“Kellen does have CTE, there’s no two ways about it,” said one source close to the Winslow family.
Over the past year, many outlets—including Sports Illustrated—openly wondered if Winslow would opt for a concussion-related defense, claiming impaired judgment due to the years of head trauma suffered during his football career. According to two sources close to the family, Winslow’s behavior shifted noticeably in the years he’s been away from football, his moods a pendulum swinging between lethargy and anger. “He’s just not the same person,” says one family friend.
Among Winslow’s family and closest friends, there were advocates for a “CTE defense.” However, there would have been hurdles. Behavioral changes could be explained by the seismic shift from life as an NFL player—the routine, the purpose, and the opportunity (which Winslow is said to have taken) for a variety of women in a variety of cities—to a life at home. Retirement can be particularly difficult for someone like Winslow, who was still trying to get back into the NFL as recently as last year. Perhaps more problematically, chronic traumatic encephalopathy (CTE) can only be diagnosed posthumously. There is no way to prove definitively that Winslow is suffering from CTE. And if he is, to what extent is it affecting his behavior?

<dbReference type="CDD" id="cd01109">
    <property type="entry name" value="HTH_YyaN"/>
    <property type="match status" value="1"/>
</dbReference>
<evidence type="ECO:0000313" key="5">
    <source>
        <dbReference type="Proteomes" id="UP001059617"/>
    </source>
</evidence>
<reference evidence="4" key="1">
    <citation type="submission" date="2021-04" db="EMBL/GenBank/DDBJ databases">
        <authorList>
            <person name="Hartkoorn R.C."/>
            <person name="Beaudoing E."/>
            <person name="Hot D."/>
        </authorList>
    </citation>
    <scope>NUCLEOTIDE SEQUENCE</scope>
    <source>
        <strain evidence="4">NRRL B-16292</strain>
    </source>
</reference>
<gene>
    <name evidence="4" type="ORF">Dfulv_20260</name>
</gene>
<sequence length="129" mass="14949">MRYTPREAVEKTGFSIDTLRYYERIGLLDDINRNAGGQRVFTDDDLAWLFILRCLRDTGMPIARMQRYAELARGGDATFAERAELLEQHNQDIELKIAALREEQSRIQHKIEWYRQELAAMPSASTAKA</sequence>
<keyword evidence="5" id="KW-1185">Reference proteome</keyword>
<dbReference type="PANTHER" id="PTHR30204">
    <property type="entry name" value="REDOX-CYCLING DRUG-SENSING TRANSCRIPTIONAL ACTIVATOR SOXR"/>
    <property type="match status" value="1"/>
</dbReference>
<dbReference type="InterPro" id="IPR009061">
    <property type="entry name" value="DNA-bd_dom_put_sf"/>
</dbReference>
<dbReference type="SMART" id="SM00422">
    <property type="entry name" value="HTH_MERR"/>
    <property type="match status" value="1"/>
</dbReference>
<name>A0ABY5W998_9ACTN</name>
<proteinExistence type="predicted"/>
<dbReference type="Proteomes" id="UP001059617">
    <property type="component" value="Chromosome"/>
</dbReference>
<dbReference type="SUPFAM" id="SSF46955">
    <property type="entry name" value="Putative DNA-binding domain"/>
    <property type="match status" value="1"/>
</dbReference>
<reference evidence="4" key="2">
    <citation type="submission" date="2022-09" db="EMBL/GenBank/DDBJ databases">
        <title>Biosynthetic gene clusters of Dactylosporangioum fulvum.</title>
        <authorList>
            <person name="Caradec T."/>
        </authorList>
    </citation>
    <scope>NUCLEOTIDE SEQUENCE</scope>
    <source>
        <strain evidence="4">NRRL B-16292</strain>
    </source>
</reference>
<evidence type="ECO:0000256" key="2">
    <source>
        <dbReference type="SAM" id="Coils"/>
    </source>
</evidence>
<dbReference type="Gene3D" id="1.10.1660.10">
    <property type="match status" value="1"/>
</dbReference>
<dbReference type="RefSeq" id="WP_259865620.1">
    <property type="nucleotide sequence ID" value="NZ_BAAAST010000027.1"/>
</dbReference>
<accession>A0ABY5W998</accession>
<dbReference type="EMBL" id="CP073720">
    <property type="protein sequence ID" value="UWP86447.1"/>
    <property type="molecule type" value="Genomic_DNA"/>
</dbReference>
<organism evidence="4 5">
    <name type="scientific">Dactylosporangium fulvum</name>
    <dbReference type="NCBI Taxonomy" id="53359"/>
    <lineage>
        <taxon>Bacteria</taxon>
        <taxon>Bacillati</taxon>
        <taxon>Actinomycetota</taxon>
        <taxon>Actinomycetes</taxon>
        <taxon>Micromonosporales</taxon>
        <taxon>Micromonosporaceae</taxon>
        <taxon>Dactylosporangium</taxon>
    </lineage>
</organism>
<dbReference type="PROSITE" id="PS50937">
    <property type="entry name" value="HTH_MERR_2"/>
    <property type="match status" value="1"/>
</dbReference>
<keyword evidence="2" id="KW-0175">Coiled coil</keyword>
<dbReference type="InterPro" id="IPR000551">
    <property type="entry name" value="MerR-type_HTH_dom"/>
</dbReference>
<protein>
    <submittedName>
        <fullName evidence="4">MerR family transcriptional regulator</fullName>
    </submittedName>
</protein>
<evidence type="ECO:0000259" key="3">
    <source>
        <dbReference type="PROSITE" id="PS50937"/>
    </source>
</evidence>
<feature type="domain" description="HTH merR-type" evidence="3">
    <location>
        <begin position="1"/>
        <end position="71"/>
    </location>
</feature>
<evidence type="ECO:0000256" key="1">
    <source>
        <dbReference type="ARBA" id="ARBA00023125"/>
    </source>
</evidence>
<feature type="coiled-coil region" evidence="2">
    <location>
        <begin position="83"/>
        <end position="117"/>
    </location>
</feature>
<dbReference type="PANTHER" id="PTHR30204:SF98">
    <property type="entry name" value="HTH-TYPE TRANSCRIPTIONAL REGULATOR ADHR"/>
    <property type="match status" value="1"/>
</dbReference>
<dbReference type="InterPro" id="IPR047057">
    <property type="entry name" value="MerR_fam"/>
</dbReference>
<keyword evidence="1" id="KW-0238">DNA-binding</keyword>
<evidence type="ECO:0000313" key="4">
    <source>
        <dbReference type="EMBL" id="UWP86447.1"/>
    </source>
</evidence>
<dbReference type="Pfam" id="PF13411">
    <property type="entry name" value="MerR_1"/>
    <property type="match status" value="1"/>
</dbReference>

“The way I view CTE is: Just like any debilitating brain disorder, it will bring out genetic problems and make them worse,” says Dr. Robert Cantu, professor of neurology and neurosurgery at Boston University. “If you were genetically programmed to have a problem with, for instance, aberrant sexual behavior, put CTE on top of it and it’s just like pouring kerosene on a fire.
“However, you have to balance that with this: The overwhelming majority of people who commit the kind of acts that Kellen Winslow is alleged to have committed didn’t play football in the NFL, didn’t have repetitive head trauma, and, clearly, CTE wasn’t why they did what they did.”
Dr. Grahame Simpson, a professor at Australia’s Griffith University and director of the Ingham Institute’s Brain Injury Rehabilitation Research Group, has studied the link between inappropriate sexual behavior and traumatic brain injuries. Simpson emphasizes that the injuries of the patients he works with are not what you would find with former professional football players—they have suffered a specific event that would be categorized as a traumatic brain injury (such as car accident victims). In Simpson’s study of those severely injured patients, a small minority (8.9 percent) of the subjects displayed inappropriate sexual behaviors, more than half of which were categorized as “inappropriate sexual talk.”